Forum Shopping: Finding the Right Balance between the Enforcement of Competition Law and the Protection of Intellectual Property Rights
Authors Itumeleng Lesofe
Affiliations: Principal Analyst, Competition Commission SA
Source: South African Mercantile Law Journal, Volume 29 Issue 3, 2017, p. 450 – 477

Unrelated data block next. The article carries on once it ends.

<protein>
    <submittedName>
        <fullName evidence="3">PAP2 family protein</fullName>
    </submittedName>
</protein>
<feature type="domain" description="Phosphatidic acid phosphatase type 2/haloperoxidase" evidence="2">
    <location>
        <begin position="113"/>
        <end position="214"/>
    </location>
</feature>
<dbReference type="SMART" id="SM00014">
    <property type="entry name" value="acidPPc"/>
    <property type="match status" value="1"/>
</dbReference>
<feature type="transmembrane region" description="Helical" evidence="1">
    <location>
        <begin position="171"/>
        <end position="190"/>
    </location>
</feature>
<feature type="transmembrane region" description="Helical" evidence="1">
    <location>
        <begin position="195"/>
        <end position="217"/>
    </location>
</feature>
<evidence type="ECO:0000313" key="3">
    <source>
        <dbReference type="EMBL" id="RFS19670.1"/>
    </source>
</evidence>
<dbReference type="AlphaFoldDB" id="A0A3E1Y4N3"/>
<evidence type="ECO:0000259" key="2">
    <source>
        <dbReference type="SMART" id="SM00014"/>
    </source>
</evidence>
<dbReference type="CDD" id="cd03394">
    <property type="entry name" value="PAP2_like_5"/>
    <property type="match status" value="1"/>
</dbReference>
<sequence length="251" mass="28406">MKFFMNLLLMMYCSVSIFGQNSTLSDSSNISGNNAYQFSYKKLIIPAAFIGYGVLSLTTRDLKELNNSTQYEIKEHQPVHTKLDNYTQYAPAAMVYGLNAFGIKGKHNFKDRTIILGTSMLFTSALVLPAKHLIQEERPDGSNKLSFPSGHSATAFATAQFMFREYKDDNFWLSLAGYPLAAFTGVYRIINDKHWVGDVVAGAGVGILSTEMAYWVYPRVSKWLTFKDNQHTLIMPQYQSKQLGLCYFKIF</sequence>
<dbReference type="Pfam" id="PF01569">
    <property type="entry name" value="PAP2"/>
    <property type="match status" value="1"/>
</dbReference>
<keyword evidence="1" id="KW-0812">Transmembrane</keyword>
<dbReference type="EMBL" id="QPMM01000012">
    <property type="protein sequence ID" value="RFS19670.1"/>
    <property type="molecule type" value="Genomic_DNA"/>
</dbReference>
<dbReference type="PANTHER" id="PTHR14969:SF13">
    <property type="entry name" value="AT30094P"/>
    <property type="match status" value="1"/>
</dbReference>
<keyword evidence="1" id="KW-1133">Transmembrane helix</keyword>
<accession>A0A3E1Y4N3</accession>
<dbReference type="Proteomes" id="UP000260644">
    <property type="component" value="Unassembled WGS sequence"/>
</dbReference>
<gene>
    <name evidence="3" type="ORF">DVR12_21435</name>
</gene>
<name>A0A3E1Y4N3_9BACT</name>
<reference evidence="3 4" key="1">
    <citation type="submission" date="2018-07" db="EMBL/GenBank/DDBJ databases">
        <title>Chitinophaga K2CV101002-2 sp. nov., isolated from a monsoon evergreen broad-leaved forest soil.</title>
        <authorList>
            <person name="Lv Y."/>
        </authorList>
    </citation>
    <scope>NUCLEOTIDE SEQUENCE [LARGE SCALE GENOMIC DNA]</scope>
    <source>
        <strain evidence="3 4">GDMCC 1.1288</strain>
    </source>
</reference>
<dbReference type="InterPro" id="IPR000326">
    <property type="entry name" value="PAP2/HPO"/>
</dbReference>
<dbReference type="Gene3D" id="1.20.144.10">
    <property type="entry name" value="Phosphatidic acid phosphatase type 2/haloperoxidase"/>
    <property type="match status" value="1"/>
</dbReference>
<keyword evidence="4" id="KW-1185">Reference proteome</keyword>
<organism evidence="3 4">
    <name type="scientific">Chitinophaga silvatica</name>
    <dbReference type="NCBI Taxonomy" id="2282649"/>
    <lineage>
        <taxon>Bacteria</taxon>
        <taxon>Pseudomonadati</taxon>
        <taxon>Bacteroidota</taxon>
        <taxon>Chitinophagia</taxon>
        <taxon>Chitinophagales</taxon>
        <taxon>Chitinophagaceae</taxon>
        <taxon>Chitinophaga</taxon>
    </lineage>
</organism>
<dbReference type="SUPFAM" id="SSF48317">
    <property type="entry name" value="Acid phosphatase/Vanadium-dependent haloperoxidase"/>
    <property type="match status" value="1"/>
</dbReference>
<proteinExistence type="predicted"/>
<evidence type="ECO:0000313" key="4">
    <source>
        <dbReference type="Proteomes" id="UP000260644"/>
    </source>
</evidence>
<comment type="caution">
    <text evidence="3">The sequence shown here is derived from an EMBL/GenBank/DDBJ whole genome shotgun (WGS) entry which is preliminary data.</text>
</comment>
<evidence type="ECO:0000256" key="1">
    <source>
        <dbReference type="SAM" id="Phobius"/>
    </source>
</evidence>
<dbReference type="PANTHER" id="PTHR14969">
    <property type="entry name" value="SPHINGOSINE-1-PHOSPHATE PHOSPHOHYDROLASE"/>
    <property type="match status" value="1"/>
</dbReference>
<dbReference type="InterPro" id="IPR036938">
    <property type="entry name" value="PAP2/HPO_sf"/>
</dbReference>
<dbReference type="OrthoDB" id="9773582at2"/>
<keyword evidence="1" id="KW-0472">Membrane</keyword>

Much has been said and written about forum shopping of late. Some courts and scholars have even recognised and, to some extent, endorsed the practice. This phenomenon also appears to have surfaced in disputes relating to the protection of intellectual property rights (IPRs). In this regard, there appears to be a growing trend among litigants with disputes relating to patents, to use forums and institutions that are not necessarily designed to resolve such disputes. This is notable in a recent decision by the Competition Commission of South Africa to prosecute two firms accused of abusing their dominant positions by enforcing IPRs beyond their period of protection. While there may be benefits associated with the practice, pervasive forum shopping can also lead to the concentration of cases in one or very few forums which, in the eyes of litigants, are likely to make favourable determinations. Thus, forum shopping may encourage litigants to make an outcome-determinative choice when selecting an appropriate forum. This in turn can create inefficiencies. The aim of this article is to determine how best to approach the quandary of forum shopping in cases relating to the protection of IPRs. The article focuses on the interplay between intellectual property law and competition law, and determines whether the intervention by competition agencies in intellectual property matters is necessary.